Killer whales eat 375 pounds of food per day. Now imagine most of that is salmon, the food source they most often in the summer, and you can imagine how devastating that can be to the salmon population of the Pacific Northwest if such whales were higher population. That's equivalent salmon each day to what 200 Americans for a year (<300,000 metric tons per year total consumption.)
Salmon is currently the third most popular fish in the United States (behind shrimp and tuna) and one third of it comes from Pacific salmon, both farmed and in the wild.
The determination about diets was made using an analysis of fish DNA in killer whale poop.
Estimating killer whale diet composition helps scientists understand interactions between predators and prey, but observing their diet directly is difficult. In this study, the authors used genetic analysis of fecal material collected in their summer range in the Salish Sea in the Pacific Northwest, to estimate the diet composition of an endangered population of wild killer whales. They genetically sequenced 175 fecal samples collected from May to September from 2006-2011, which results in nearly 5 million individual sequences that they compared to potential fish from their diet.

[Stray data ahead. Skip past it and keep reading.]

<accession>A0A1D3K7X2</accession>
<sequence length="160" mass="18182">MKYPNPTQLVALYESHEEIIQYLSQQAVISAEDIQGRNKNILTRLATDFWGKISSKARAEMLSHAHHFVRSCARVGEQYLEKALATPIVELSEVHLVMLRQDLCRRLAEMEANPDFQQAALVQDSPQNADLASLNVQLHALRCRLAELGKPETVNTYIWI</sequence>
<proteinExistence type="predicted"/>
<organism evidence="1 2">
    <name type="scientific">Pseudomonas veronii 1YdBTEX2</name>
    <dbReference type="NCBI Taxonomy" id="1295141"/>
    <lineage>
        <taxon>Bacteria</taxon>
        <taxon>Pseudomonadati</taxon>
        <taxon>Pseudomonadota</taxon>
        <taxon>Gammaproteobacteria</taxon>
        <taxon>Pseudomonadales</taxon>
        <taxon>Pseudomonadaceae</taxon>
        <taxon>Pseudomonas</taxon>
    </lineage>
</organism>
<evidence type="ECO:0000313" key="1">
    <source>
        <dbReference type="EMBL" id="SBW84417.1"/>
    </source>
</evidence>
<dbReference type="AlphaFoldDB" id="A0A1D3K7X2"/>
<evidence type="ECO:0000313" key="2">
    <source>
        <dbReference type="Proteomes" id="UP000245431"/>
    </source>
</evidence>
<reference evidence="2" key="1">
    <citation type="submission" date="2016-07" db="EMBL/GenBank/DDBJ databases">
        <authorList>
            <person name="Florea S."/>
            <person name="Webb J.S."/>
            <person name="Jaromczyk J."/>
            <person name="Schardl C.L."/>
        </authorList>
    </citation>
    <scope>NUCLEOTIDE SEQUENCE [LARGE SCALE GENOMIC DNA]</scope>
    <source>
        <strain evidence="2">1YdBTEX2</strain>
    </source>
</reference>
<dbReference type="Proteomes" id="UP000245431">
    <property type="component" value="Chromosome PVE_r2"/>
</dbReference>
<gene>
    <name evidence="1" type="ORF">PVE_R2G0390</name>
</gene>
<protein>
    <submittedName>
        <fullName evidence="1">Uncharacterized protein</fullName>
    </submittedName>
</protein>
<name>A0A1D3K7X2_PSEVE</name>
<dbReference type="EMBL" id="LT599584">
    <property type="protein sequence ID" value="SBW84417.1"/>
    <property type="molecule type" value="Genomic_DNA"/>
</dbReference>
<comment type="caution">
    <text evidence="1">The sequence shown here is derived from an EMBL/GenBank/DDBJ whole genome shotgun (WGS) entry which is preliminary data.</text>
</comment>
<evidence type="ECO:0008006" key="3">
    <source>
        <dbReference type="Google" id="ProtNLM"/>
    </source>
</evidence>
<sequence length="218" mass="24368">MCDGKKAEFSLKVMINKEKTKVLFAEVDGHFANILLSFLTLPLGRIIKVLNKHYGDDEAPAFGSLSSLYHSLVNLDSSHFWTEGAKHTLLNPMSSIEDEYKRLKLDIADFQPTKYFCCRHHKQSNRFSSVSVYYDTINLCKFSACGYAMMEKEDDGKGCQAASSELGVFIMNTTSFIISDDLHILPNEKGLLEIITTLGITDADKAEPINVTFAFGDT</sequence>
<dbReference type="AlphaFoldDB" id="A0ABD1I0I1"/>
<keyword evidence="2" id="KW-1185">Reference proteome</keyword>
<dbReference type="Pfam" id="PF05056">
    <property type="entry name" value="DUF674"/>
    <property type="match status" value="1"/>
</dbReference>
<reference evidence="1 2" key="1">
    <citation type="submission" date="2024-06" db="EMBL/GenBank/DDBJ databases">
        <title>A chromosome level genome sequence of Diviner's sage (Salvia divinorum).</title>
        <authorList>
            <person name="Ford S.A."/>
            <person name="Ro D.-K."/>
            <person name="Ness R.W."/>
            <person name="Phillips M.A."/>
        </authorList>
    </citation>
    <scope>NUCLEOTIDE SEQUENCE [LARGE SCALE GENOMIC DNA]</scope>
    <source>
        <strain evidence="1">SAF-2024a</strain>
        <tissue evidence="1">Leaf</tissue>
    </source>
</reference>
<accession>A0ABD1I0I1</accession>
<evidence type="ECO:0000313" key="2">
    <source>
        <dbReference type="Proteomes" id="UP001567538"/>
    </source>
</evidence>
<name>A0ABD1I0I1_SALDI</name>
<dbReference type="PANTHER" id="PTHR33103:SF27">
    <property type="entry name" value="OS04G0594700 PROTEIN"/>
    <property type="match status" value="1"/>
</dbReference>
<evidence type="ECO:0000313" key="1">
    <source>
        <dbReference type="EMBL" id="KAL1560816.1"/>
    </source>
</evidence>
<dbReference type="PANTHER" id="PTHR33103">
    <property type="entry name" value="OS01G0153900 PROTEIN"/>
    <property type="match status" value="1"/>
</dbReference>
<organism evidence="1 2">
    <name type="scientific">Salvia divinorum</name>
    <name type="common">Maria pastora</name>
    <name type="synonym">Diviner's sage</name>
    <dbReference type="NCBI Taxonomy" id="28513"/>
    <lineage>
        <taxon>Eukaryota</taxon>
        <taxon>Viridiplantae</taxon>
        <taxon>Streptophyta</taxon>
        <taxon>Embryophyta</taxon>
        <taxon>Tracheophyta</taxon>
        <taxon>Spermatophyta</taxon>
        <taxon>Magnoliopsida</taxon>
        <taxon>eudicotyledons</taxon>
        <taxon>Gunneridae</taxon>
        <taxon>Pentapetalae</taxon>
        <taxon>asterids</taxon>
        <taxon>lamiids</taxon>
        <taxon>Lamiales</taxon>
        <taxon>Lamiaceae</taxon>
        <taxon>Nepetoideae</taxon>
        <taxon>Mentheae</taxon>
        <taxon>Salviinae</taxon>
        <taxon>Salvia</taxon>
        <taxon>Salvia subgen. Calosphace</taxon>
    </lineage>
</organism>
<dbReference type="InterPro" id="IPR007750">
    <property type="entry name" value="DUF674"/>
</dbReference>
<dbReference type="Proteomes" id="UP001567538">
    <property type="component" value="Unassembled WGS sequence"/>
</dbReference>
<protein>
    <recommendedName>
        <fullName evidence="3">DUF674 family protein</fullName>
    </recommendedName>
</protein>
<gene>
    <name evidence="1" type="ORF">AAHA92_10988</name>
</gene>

They found that salmon made up >98% of the total sequences, which they inferred is the result of their diet. Of the six salmon species, Chinook salmon made up 80% of the sequences, followed by 15% coho salmon. They found that early in the summer their diet was dominated by Chinook salmon and coho salmon was greater than 40% in the late summer. Non-salmon fish were rarely observed. The researchers state their results highlight the importance of Chinook salmon in this population's summer diet and support earlier results based on surface prey remains.
Published in PLOS ONE by Michael Ford from the National Marine Fisheries Service and colleagues.